It’s difficult being popular. I know, I know. Those who aren’t quite as popular as me may not see this. Don’t get me wrong. I enjoy being the big man on campus. I love having my picture everywhere—posters, brochures, post cards, the internet. I adore the groups of children who hover in front of me, whispering, chatting, even shouting out of turn in their school groups. I relish the audible gasp of first-time visitors as they round the corner and are taken aback by my size, my shape, my striking colors—the simple dominance of my presence. What I like most about being so remarkable is that people remember me. When they think of this place, when they recall what they have seen here, whether it was last year or 20 years ago, I come to mind. On return visits, they come to see me and there I am, just as they remember.
But all this fame and glory comes at a price. I am always on the job. From the day the doors opened here on Blue Ridge Road, I have never been anywhere other than hanging right on my wall. Can you believe that? There is simply no where for me to go for a respite—no storage space big enough, no corridor of size for me to squeeze down. I was once enclosed in a wall to cover me up for a special exhibition on flight (that was not fun) but other than that, I’ve never been off-view.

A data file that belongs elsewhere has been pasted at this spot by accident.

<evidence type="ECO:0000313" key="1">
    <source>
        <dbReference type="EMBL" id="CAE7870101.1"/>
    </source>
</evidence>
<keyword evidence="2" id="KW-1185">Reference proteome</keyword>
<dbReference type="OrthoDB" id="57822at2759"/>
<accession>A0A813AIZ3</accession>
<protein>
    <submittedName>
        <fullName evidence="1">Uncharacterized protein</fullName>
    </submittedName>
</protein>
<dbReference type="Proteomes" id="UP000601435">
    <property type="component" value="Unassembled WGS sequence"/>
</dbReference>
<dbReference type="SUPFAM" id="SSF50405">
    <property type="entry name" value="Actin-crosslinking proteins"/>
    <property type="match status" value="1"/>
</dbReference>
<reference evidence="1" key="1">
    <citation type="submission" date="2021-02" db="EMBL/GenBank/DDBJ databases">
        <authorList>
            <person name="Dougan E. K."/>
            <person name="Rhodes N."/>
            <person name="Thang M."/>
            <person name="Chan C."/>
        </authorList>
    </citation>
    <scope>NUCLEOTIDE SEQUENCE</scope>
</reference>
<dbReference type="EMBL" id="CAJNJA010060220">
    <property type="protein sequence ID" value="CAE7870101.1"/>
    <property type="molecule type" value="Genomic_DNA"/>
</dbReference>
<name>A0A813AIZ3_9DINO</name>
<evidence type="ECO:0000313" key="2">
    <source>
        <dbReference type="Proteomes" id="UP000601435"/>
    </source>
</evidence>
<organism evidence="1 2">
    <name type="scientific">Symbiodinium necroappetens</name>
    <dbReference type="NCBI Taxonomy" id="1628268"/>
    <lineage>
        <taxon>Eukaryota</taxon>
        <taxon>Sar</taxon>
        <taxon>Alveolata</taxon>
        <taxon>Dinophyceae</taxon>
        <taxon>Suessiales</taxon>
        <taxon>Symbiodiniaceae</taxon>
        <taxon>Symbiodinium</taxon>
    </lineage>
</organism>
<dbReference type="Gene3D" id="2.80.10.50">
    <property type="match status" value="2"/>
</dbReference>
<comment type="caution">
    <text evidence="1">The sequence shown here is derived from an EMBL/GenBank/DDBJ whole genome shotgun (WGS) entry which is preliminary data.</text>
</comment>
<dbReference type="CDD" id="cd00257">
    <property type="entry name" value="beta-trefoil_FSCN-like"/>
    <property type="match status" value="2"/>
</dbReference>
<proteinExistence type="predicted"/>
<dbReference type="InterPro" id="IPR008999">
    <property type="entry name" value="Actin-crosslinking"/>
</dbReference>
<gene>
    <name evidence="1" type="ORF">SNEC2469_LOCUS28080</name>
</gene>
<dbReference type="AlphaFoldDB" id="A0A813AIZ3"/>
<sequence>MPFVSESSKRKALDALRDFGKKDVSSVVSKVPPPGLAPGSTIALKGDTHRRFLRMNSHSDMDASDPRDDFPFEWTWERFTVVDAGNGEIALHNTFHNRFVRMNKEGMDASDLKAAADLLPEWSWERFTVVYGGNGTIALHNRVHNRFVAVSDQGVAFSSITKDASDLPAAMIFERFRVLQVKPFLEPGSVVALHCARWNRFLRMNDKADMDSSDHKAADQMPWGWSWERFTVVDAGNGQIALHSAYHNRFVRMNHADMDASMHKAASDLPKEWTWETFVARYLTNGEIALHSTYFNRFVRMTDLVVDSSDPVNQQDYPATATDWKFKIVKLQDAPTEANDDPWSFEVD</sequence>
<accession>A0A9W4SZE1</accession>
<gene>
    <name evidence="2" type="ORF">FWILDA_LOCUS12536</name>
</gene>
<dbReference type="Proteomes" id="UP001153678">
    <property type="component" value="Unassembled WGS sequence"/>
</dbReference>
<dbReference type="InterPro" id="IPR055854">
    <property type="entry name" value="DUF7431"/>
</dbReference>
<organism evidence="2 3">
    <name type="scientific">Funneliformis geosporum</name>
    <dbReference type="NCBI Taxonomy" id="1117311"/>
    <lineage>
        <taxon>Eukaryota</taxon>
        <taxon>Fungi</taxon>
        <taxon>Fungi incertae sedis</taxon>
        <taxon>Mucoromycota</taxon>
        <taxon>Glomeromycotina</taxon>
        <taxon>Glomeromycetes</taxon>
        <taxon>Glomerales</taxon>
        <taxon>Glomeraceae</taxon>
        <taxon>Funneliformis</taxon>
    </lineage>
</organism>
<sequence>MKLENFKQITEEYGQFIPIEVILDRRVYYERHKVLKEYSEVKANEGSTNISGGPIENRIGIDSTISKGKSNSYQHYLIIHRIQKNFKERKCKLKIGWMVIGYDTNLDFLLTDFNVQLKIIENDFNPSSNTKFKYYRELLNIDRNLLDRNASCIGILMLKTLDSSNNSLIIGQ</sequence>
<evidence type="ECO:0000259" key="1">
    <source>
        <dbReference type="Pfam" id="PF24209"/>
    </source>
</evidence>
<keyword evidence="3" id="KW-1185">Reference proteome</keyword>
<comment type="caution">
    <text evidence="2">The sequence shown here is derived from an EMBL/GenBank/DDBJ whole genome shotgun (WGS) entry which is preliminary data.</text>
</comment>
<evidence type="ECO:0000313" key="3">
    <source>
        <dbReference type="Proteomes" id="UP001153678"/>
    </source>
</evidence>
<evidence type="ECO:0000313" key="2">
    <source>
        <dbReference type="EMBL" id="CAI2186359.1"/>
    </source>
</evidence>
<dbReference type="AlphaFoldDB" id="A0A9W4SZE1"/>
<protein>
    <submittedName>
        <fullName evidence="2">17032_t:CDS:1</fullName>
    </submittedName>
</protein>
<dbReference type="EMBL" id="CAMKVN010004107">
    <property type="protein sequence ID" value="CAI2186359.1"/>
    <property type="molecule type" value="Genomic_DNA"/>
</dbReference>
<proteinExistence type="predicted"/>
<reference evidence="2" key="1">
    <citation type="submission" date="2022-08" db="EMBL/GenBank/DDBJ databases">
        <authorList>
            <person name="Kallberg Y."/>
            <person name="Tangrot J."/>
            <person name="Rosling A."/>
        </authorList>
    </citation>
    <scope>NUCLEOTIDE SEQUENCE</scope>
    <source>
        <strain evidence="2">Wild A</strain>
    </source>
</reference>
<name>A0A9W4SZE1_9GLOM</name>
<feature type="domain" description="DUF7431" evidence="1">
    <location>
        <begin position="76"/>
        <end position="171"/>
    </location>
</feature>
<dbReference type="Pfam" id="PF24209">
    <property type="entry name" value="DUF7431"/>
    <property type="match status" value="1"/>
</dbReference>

So I faithfully hang in my gallery, removed only for the occasional cleaning and inspection (which is a grand occasion in itself, but we’ll chat about that later on). So I have to admit I have been looking forward to my journey to the new gallery building for quite some time. I’ll fill you in on that as well as where I was before I came to the NCMA almost 30 years ago. While it is difficult being the largest painting in our collection, I wouldn’t trade it for anything.
This post is part of the series Follow Our Journey. Follow Raqqa II and six other works of art on the Big Move to the Museum’s new building.